Josiah Jesse Ransome Kuti; Hymnist and 19th Century African missionary in the Yoruba country. He is the patriarch of the Ransome-Kuti family of Nigeria, which produced distinguished personalities like his son, Israel Oludotun Ransome Kuti and his grandsons: Olikoye, Beko, and the celebrated Afrobeat performer, Fela Anikulapo Kuti. Josiah Jesse Ransome-Kuti was among the pioneers of the Christian church in Yorubaland when the missionaries arrived Abeokuta in 1854 and his mother gave him to white missionaries for training. He was a musician; the first Nigerian to have his music reduced to a staff notation and recorded on the gramophone. The very popular evergreen song, Ise Oluwa k’ole baje o and Eje komo ko wa o are credited to him and his hymns collection is being kept in the British Museum. His remains were interned in the St. Annes Church compound in Abeokuta when he died in 1930.
Josiah took after his father in music as the old Kuti was a town musician who came from Orile, the original homestead of the Egba. He was also a weaver of cloth and a staunch heathen of the Igbehin township in Abeokuta. Kuti often went to war alongside Balogun of Igbehin, and once had a very narrow escape. His own father, Josiah’s grandfather, was called Jamo, and mother, Orukoloku. Jamo’s mother was known by the name Olasu. Kuti was the grandson of Likoye, a woman of note at Orile Igbehin. Balogun Sowemimo’s mother, Eruwe, alias Louisa Coker was one of her granddaughters. At the publication of Josiah’s biography in 1968, a remnant of the extended family called Ligbakule is said to exist at Igbehin.
Places of Growth
Josiah Ransome-Kuti was born in 1855 in Igbehin. When he was nine, his mother who had taken the name Anne in celebration of her conversion to Christianity took him to the principal of the Training Institute at Igbehin to serve as his houseboy. Anne had fervently prayed her son to be a prophet, that is, a teacher. While staying with the principal, Josiah attended the day school. Rev. J. Allen of the institute took great care of him and prayed for him but his father would not allow him stay there for long. Sickness forced Josiah back to the farm of his uncle, an emigrant from Sierra Leone, Thomas Cole, alias Kajero. He was soon after, attending school.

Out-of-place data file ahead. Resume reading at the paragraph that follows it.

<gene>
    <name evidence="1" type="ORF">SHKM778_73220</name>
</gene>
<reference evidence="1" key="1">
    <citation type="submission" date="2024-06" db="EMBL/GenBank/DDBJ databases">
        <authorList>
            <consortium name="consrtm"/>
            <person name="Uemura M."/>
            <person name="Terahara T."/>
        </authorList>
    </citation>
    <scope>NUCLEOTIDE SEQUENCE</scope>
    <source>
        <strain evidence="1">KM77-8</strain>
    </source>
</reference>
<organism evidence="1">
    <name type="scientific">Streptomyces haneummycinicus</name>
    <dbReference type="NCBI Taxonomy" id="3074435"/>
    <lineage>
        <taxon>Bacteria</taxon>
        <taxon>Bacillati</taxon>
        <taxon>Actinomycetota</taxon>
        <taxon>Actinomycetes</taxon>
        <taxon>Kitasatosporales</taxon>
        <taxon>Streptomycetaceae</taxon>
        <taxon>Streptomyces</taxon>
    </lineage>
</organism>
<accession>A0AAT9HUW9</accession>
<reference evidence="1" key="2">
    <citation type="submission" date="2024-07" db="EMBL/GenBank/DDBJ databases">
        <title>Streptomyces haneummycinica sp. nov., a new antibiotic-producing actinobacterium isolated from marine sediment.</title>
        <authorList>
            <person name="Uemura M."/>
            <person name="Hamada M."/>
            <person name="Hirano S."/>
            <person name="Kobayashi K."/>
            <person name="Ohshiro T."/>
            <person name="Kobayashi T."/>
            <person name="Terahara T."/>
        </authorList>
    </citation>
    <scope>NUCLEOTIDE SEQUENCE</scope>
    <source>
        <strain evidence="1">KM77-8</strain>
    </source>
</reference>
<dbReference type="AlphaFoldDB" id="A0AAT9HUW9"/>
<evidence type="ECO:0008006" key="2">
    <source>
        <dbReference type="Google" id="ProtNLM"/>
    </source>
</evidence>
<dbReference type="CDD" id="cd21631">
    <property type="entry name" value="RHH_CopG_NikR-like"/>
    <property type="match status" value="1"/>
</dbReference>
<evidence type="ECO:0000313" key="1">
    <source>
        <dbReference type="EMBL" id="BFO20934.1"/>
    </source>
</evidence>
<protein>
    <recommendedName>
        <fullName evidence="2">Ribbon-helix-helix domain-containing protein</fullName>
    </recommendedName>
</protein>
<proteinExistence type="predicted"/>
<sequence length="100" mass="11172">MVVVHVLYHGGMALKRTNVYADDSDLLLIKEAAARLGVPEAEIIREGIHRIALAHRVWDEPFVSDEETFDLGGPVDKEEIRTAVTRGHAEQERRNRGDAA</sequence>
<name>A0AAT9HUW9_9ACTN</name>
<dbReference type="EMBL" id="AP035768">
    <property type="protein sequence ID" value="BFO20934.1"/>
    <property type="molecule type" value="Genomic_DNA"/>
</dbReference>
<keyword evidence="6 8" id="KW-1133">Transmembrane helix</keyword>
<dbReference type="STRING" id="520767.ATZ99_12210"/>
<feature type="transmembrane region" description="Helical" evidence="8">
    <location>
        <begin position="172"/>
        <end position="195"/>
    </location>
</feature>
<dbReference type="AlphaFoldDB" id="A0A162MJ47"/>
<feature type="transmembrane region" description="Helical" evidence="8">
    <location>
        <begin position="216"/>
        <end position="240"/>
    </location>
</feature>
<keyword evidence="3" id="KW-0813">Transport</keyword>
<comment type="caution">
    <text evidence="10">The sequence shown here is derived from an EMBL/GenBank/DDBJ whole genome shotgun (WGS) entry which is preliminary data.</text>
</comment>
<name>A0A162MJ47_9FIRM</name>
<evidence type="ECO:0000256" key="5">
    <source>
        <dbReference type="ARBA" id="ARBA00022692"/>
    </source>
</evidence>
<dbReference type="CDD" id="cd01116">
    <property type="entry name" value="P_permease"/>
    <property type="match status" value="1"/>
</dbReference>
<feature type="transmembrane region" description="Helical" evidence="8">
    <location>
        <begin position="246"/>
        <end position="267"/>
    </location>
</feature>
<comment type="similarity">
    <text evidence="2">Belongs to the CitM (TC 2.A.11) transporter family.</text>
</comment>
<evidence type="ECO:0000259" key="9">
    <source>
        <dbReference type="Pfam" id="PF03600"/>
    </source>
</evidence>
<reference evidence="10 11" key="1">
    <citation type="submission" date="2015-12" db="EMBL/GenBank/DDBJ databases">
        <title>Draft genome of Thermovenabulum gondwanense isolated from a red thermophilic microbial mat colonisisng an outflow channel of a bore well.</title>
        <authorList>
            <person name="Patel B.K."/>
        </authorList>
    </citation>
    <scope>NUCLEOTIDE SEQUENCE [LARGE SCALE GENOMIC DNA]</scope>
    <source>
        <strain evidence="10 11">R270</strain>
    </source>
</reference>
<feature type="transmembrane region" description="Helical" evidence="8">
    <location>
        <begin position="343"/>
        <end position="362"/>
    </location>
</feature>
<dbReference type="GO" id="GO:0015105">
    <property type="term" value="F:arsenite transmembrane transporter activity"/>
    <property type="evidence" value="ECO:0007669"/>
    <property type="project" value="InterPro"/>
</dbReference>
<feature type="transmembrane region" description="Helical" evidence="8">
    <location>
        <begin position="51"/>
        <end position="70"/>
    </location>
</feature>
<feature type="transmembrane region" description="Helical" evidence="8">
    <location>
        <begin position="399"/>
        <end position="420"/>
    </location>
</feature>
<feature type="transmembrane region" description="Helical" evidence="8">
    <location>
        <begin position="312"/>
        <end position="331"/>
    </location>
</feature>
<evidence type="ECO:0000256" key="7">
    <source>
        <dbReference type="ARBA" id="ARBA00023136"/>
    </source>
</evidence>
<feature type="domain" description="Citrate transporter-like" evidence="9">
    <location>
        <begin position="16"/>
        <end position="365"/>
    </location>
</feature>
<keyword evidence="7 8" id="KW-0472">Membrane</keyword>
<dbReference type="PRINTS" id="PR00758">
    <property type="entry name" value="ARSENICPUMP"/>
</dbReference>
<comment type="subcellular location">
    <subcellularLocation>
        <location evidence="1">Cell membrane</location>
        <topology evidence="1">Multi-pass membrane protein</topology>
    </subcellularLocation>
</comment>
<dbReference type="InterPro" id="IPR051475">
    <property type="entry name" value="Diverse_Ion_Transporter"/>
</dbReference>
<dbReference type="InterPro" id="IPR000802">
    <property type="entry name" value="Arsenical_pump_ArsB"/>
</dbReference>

In his work as a preacher, Josiah and his wife, Bertha lived in Gbagura, where he planted churches and tended to the community of new converts. He was transferred to Sunren-Ifo District, which was in his day, a dangerous terrain for preachers of the gospel and a generally lawless territory newly recovering from the political uncertainty which the subsided civil war of the Yoruba county plunged it. At Ifo he was attacked by adversaries of the church and he secured a wound to his head, which he concealed for the rest of his life by never shaving in full. His scar, he once declared, will be visible to the throne (of Christ). Josaih Ransome-Kuti was in London in 1905 and he preached in St. Paul’s Cathedral during the visit. In 1922 he went on a pilgrimage to the Holy Land, and travelled through Europe, attending the CMS Exhibition in London. There and then, he made some gramophone records of his songs. On his return from his travels in that year, he was made a canon of the Cathedral Church of Christ, Lagos.
Josiah wrote that his youth was glorious and prosperous, and that he suffered only minor accidents brought upon him by youthful pranks. He always refused his father’s injunction not to follow his mother to the church. His mother, Anne, credited with introducing this would-be great evangelist of the day to the gospel, made church for him a delight by buying him new clothes eventhough he remained under the influence of his father. In his diary, he recorded he could claim that he had eaten the idol meat and the missionary’s biscuit on the same day. He could also claim, he said, that he was a member of the Women’s Bible Class. As he grew older, he spoke with spirit and attracted a crowd of listeners. He sang and played the piano and the harmonium.